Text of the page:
So, being unable to afford a house, even with a 6-figure salary, and thus renting is a "choice" now? Hmmm. I'm sure many people choose to rent, but I feel like most renters, especially those with good salaries, do so because the cost of ownership is too damn high these days, and the tax incentives aren't what they used to be.
There should be a stipulation that if you see this line or one like it, you append "in high value areas where there are lots of high paying jobs". If the American Dream is defined as owning a home (and nothing more), then there are multiple affordable areas outside of the traditional hotbed areas like LA, DC, and NYC.
What will those places look like in 30 years? Because my experience is that while there might be one or two well-paying employers in such areas, they're bleeding talent and seem to be on the downturn compared to their heydays and competitors. I don't see a lot of those companies existing in a decade, much less 3.
If you dare live 30 minutes outside of DC in Maryland, you are literally in the middle of no where with farms to the east and forest to the west.
Virginia is more pricey and populated near DC. Housing in Arlington is in the 600s. But if you just live 40 minutes away in Prince Williams, you pay 400s.
Now this is all relative because hey even 600s is cheap compared to NYC and San Fran.
Let's put aside the massive government contractor industry. Even without it, DC's internet history includes MAE-East, UUNet, AOL, Equinix, Network Solutions, and Microstrategy. The Dulles Technology corridor is one of the largest single tech regions in the country. Nearly all the significant genomics and bioinformatics companies are here, as well as all financial regulation groups. FINRA is in DC. So is Capital One. Amazon is opening in DC, and not in New York: and Amazon Web Services has long been in DC. And all this has fueled three highest income counties in the country, all here in DC.
For some reason I always thought biotech was in the Carolinas and finance in NYC.
As for Amazon, I mean they’ve been around… but until they decided to stick their HQ heard about was the warehouse and data centers which aren’t really prestige divisions to the outside world.
There's a reason Amazon picked DC for HQ2.
^Better headline in my opinion.
It's pretty funny that journalists take the high school/undergrad approach of essay writing (paraphrased/reworded source material). Sorta explains how we end up with odd titles like this one.
Content farms do something like: “Why travelers are advised to take blank sheet of paper with them.”
Then they go on about some unrelated nonsense and never mention anything about any sheet of paper.
I congratulate renters in Seattle on jumping over the hurdles, but I suspect it required some doing.
Having said that, I think the current balance in some places can be harmful because there is a non-insignificant number of tenants who stopped paying rent simply because the eviction moratorium means they can enjoy the property for free. When questioned they say "investments have risks ". This leads a number of landlords to jack up credit requirements or let properties stay empty, exacerbating supply problems.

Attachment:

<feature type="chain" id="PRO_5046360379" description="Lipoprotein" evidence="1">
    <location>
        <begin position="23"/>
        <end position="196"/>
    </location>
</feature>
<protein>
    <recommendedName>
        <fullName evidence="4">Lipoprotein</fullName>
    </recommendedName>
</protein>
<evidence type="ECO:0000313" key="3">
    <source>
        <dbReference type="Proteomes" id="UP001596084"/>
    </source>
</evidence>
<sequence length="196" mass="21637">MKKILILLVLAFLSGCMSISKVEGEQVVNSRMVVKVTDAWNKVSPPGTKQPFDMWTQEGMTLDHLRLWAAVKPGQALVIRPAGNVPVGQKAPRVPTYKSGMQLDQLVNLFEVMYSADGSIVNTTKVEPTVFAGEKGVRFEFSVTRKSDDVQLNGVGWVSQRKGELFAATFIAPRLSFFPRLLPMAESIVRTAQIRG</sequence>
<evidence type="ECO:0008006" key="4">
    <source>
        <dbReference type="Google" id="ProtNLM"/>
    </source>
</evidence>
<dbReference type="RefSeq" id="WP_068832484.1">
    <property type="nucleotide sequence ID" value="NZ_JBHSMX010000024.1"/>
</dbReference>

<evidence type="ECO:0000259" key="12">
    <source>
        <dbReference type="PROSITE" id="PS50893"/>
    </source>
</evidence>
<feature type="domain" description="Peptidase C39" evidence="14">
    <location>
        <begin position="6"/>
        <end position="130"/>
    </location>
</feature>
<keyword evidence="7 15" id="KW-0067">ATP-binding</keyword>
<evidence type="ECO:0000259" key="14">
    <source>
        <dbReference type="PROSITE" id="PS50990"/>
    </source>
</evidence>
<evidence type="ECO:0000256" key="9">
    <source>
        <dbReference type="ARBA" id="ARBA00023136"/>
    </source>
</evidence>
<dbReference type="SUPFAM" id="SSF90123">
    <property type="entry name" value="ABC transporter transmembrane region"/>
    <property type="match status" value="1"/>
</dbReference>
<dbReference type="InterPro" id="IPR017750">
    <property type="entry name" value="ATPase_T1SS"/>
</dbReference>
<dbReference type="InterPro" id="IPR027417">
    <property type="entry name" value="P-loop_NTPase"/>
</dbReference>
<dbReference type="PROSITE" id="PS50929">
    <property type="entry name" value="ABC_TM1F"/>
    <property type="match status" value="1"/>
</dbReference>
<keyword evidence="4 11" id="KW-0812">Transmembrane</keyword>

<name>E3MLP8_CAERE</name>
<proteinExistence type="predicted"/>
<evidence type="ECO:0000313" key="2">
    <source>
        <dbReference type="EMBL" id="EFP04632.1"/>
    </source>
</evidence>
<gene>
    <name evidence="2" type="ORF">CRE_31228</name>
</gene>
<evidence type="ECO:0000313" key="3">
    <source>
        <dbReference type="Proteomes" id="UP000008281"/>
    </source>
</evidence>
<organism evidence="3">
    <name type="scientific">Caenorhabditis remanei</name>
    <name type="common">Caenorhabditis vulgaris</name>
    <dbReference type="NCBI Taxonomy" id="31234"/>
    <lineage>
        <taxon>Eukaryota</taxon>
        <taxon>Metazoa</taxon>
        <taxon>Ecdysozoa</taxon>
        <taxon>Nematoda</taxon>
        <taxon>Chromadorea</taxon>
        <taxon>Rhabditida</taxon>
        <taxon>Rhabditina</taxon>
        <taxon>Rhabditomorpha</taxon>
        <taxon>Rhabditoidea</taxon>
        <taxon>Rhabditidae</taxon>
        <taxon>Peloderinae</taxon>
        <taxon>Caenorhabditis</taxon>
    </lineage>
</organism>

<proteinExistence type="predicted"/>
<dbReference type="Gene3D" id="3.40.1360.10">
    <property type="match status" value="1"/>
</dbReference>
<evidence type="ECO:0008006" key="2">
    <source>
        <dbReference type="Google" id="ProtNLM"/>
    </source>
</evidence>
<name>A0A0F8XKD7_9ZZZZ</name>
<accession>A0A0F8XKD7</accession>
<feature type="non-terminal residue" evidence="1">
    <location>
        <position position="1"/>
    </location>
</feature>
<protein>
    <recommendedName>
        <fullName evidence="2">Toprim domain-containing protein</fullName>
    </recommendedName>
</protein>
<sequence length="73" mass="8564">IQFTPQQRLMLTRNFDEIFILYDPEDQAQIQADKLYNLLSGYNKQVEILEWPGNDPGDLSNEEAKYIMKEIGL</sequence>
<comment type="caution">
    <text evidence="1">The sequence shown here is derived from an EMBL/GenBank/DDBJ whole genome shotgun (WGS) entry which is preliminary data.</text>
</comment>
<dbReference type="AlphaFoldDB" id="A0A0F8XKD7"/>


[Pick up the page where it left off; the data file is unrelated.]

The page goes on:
Which as I said elsewhere to downvotes, leads to heavy discrimination based on income/class and less supply for the neediest of folk
However, I've only ever met severe disagreement when I bring this up. I don't know if it's clear or not but for me (and probably most of everyone who frequents HN), keeping the status quo will continue to make us richer. I'm very clearly arguing against my own self-interests because I don't find low-efficiency renting to make the world a better place.
But the second is off a bit. LA is the cultural capitol of North America, and only rivaled in the anglosphere by London and New York City. It's where people go to "make it" (or break it) in film, music, art, comedy, (and to an extent, cuisine and theater). When I lived in there I was surrounded by interesting and beautiful people in every apartment building and there was always something going on, somewhere to go, a show to see, etc.
It has its ugly side too. In my experience the glamour is lifted after about three months living in the Valley. But I can see why people would stay there, despite the lower wages and high cost of living.
And fwiw I left LA for the Bay Area, and I would never live in the Bay Area again (to me the place is an abject dump and not worth the mental or physical toll of living there) but I still have fond memories of LA. It's dirty and loud but at least it has a soul.
Also I feel like renters are much less likely to get involved in local politics, but that's just anecdotal.
I lived in Paris a few times in my formative years. It's so bad there that, believe it or not, there were homeless who had jobs. Literally. homeless who had to go to work.
It was insane from the perspective of a young American.
EDIT: Changed some slang words to American english.
People living on the street or out of their vehicles in the US work, too. Exact numbers are hard to get, though.
If we go back past the 1900's, the only workers that consistently owned their own property were farmers. Mortgages didn't become a thing until after the 1860's, and it wasn't until the 1890's that they became common. Before mortgages, workers did not have the lump sum of money required to purchase a home.